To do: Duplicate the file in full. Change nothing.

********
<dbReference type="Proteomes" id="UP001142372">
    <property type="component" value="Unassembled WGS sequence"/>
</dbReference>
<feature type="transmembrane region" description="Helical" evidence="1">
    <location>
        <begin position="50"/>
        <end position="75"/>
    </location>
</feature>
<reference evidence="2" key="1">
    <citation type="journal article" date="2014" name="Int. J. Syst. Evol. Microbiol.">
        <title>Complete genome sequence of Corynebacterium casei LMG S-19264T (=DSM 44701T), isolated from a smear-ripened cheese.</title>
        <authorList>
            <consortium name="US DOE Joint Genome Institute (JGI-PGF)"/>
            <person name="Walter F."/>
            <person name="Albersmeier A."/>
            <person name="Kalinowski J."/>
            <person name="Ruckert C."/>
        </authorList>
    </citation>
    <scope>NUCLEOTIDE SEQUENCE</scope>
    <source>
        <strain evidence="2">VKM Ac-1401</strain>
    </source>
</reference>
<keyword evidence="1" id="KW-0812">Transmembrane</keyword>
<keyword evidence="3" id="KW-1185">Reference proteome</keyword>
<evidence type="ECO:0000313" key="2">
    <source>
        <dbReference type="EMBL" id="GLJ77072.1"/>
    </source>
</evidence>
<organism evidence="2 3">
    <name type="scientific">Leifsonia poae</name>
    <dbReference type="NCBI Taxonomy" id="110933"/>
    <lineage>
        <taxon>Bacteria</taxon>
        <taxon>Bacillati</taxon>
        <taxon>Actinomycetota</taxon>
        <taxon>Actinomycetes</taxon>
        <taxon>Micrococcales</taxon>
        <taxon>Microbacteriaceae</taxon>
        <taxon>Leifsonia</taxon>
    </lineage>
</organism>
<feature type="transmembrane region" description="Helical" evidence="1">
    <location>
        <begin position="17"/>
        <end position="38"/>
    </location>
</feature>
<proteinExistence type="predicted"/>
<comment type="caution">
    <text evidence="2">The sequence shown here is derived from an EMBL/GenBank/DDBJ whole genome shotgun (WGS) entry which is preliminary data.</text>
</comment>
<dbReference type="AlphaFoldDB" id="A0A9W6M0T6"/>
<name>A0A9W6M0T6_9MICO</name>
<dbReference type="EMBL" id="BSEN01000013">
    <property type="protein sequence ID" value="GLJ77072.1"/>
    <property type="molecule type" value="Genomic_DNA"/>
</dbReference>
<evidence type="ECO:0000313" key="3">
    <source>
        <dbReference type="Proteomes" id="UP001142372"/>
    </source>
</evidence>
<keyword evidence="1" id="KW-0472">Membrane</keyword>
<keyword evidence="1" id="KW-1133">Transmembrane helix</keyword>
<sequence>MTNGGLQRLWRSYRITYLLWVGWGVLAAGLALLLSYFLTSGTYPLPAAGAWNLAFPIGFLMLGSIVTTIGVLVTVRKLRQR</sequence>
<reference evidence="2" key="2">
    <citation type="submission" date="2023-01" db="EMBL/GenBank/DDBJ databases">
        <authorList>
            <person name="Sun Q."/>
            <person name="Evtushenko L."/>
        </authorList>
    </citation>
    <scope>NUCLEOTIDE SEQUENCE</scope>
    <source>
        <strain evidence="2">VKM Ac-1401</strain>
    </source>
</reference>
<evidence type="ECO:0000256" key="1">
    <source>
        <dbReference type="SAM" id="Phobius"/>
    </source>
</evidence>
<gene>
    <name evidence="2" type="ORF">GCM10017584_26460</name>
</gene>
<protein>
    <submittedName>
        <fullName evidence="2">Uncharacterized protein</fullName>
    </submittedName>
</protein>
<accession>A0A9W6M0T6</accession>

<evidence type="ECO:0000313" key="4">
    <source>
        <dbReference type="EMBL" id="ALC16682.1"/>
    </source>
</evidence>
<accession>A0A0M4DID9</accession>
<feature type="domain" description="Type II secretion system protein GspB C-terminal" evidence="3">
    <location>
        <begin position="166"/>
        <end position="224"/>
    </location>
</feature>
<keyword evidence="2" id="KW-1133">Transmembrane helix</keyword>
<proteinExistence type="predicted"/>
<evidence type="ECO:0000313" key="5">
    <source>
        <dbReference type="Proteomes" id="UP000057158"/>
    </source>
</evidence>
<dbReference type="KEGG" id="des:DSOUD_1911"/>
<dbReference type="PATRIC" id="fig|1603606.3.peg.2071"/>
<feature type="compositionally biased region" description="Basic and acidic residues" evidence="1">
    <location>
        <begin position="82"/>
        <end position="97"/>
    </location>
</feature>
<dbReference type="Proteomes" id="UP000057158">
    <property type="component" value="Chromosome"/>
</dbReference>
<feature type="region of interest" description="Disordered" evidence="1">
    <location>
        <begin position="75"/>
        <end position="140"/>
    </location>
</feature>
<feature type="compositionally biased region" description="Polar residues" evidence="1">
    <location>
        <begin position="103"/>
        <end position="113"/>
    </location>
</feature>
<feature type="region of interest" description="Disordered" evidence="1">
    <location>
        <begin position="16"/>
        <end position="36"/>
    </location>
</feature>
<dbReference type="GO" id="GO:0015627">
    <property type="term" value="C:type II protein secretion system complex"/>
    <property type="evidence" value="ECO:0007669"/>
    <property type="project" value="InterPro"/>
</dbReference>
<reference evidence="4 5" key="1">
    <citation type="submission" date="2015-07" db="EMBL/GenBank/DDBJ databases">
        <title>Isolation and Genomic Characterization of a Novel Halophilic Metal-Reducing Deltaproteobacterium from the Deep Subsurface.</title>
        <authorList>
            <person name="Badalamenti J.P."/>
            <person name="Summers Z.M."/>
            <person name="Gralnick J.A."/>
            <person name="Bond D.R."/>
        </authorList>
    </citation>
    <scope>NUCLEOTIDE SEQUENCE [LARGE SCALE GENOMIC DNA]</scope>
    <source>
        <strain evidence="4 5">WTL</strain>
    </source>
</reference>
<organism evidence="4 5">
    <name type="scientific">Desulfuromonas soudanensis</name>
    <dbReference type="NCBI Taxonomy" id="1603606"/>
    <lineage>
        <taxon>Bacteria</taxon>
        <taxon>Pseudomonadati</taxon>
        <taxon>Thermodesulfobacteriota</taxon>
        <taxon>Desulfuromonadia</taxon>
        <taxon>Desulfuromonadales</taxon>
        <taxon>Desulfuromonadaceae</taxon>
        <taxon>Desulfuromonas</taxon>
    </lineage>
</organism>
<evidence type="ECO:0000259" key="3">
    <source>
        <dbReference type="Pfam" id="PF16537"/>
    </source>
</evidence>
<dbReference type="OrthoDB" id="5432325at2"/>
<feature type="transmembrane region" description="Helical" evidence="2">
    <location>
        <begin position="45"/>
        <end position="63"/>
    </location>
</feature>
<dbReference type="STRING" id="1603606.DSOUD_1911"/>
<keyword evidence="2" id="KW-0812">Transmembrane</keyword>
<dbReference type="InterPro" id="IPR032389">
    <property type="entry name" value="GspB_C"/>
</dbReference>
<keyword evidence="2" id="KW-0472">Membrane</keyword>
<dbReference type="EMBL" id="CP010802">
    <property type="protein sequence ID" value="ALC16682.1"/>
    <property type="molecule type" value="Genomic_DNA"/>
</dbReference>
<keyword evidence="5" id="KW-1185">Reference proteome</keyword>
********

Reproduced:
<dbReference type="Proteomes" id="UP001142372">
    <property type="component" value="Unassembled WGS sequence"/>
</dbReference>
<feature type="transmembrane region" description="Helical" evidence="1">
    <location>
        <begin position="50"/>
        <end position="75"/>
    </location>
</feature>
<reference evidence="2" key="1">
    <citation type="journal article" date="2014" name="Int. J. Syst. Evol. Microbiol.">
        <title>Complete genome sequence of Corynebacterium casei LMG S-19264T (=DSM 44701T), isolated from a smear-ripened cheese.</title>
        <authorList>
            <consortium name="US DOE Joint Genome Institute (JGI-PGF)"/>
            <person name="Walter F."/>
            <person name="Albersmeier A."/>
            <person name="Kalinowski J."/>
            <person name="Ruckert C."/>
        </authorList>
    </citation>
    <scope>NUCLEOTIDE SEQUENCE</scope>
    <source>
        <strain evidence="2">VKM Ac-1401</strain>
    </source>
</reference>
<keyword evidence="1" id="KW-0812">Transmembrane</keyword>
<keyword evidence="3" id="KW-1185">Reference proteome</keyword>
<evidence type="ECO:0000313" key="2">
    <source>
        <dbReference type="EMBL" id="GLJ77072.1"/>
    </source>
</evidence>
<organism evidence="2 3">
    <name type="scientific">Leifsonia poae</name>
    <dbReference type="NCBI Taxonomy" id="110933"/>
    <lineage>
        <taxon>Bacteria</taxon>
        <taxon>Bacillati</taxon>
        <taxon>Actinomycetota</taxon>
        <taxon>Actinomycetes</taxon>
        <taxon>Micrococcales</taxon>
        <taxon>Microbacteriaceae</taxon>
        <taxon>Leifsonia</taxon>
    </lineage>
</organism>
<feature type="transmembrane region" description="Helical" evidence="1">
    <location>
        <begin position="17"/>
        <end position="38"/>
    </location>
</feature>
<proteinExistence type="predicted"/>
<comment type="caution">
    <text evidence="2">The sequence shown here is derived from an EMBL/GenBank/DDBJ whole genome shotgun (WGS) entry which is preliminary data.</text>
</comment>
<dbReference type="AlphaFoldDB" id="A0A9W6M0T6"/>
<name>A0A9W6M0T6_9MICO</name>
<dbReference type="EMBL" id="BSEN01000013">
    <property type="protein sequence ID" value="GLJ77072.1"/>
    <property type="molecule type" value="Genomic_DNA"/>
</dbReference>
<evidence type="ECO:0000313" key="3">
    <source>
        <dbReference type="Proteomes" id="UP001142372"/>
    </source>
</evidence>
<keyword evidence="1" id="KW-0472">Membrane</keyword>
<keyword evidence="1" id="KW-1133">Transmembrane helix</keyword>
<sequence>MTNGGLQRLWRSYRITYLLWVGWGVLAAGLALLLSYFLTSGTYPLPAAGAWNLAFPIGFLMLGSIVTTIGVLVTVRKLRQR</sequence>
<reference evidence="2" key="2">
    <citation type="submission" date="2023-01" db="EMBL/GenBank/DDBJ databases">
        <authorList>
            <person name="Sun Q."/>
            <person name="Evtushenko L."/>
        </authorList>
    </citation>
    <scope>NUCLEOTIDE SEQUENCE</scope>
    <source>
        <strain evidence="2">VKM Ac-1401</strain>
    </source>
</reference>
<evidence type="ECO:0000256" key="1">
    <source>
        <dbReference type="SAM" id="Phobius"/>
    </source>
</evidence>
<gene>
    <name evidence="2" type="ORF">GCM10017584_26460</name>
</gene>
<protein>
    <submittedName>
        <fullName evidence="2">Uncharacterized protein</fullName>
    </submittedName>
</protein>
<accession>A0A9W6M0T6</accession>

<evidence type="ECO:0000313" key="4">
    <source>
        <dbReference type="EMBL" id="ALC16682.1"/>
    </source>
</evidence>
<accession>A0A0M4DID9</accession>
<feature type="domain" description="Type II secretion system protein GspB C-terminal" evidence="3">
    <location>
        <begin position="166"/>
        <end position="224"/>
    </location>
</feature>
<keyword evidence="2" id="KW-1133">Transmembrane helix</keyword>
<proteinExistence type="predicted"/>
<evidence type="ECO:0000313" key="5">
    <source>
        <dbReference type="Proteomes" id="UP000057158"/>
    </source>
</evidence>
<dbReference type="KEGG" id="des:DSOUD_1911"/>
<dbReference type="PATRIC" id="fig|1603606.3.peg.2071"/>
<feature type="compositionally biased region" description="Basic and acidic residues" evidence="1">
    <location>
        <begin position="82"/>
        <end position="97"/>
    </location>
</feature>
<dbReference type="Proteomes" id="UP000057158">
    <property type="component" value="Chromosome"/>
</dbReference>
<feature type="region of interest" description="Disordered" evidence="1">
    <location>
        <begin position="75"/>
        <end position="140"/>
    </location>
</feature>
<feature type="compositionally biased region" description="Polar residues" evidence="1">
    <location>
        <begin position="103"/>
        <end position="113"/>
    </location>
</feature>
<feature type="region of interest" description="Disordered" evidence="1">
    <location>
        <begin position="16"/>
        <end position="36"/>
    </location>
</feature>
<dbReference type="GO" id="GO:0015627">
    <property type="term" value="C:type II protein secretion system complex"/>
    <property type="evidence" value="ECO:0007669"/>
    <property type="project" value="InterPro"/>
</dbReference>
<reference evidence="4 5" key="1">
    <citation type="submission" date="2015-07" db="EMBL/GenBank/DDBJ databases">
        <title>Isolation and Genomic Characterization of a Novel Halophilic Metal-Reducing Deltaproteobacterium from the Deep Subsurface.</title>
        <authorList>
            <person name="Badalamenti J.P."/>
            <person name="Summers Z.M."/>
            <person name="Gralnick J.A."/>
            <person name="Bond D.R."/>
        </authorList>
    </citation>
    <scope>NUCLEOTIDE SEQUENCE [LARGE SCALE GENOMIC DNA]</scope>
    <source>
        <strain evidence="4 5">WTL</strain>
    </source>
</reference>
<organism evidence="4 5">
    <name type="scientific">Desulfuromonas soudanensis</name>
    <dbReference type="NCBI Taxonomy" id="1603606"/>
    <lineage>
        <taxon>Bacteria</taxon>
        <taxon>Pseudomonadati</taxon>
        <taxon>Thermodesulfobacteriota</taxon>
        <taxon>Desulfuromonadia</taxon>
        <taxon>Desulfuromonadales</taxon>
        <taxon>Desulfuromonadaceae</taxon>
        <taxon>Desulfuromonas</taxon>
    </lineage>
</organism>
<evidence type="ECO:0000259" key="3">
    <source>
        <dbReference type="Pfam" id="PF16537"/>
    </source>
</evidence>
<dbReference type="OrthoDB" id="5432325at2"/>
<feature type="transmembrane region" description="Helical" evidence="2">
    <location>
        <begin position="45"/>
        <end position="63"/>
    </location>
</feature>
<dbReference type="STRING" id="1603606.DSOUD_1911"/>
<keyword evidence="2" id="KW-0812">Transmembrane</keyword>
<dbReference type="InterPro" id="IPR032389">
    <property type="entry name" value="GspB_C"/>
</dbReference>
<keyword evidence="2" id="KW-0472">Membrane</keyword>
<dbReference type="EMBL" id="CP010802">
    <property type="protein sequence ID" value="ALC16682.1"/>
    <property type="molecule type" value="Genomic_DNA"/>
</dbReference>
<keyword evidence="5" id="KW-1185">Reference proteome</keyword>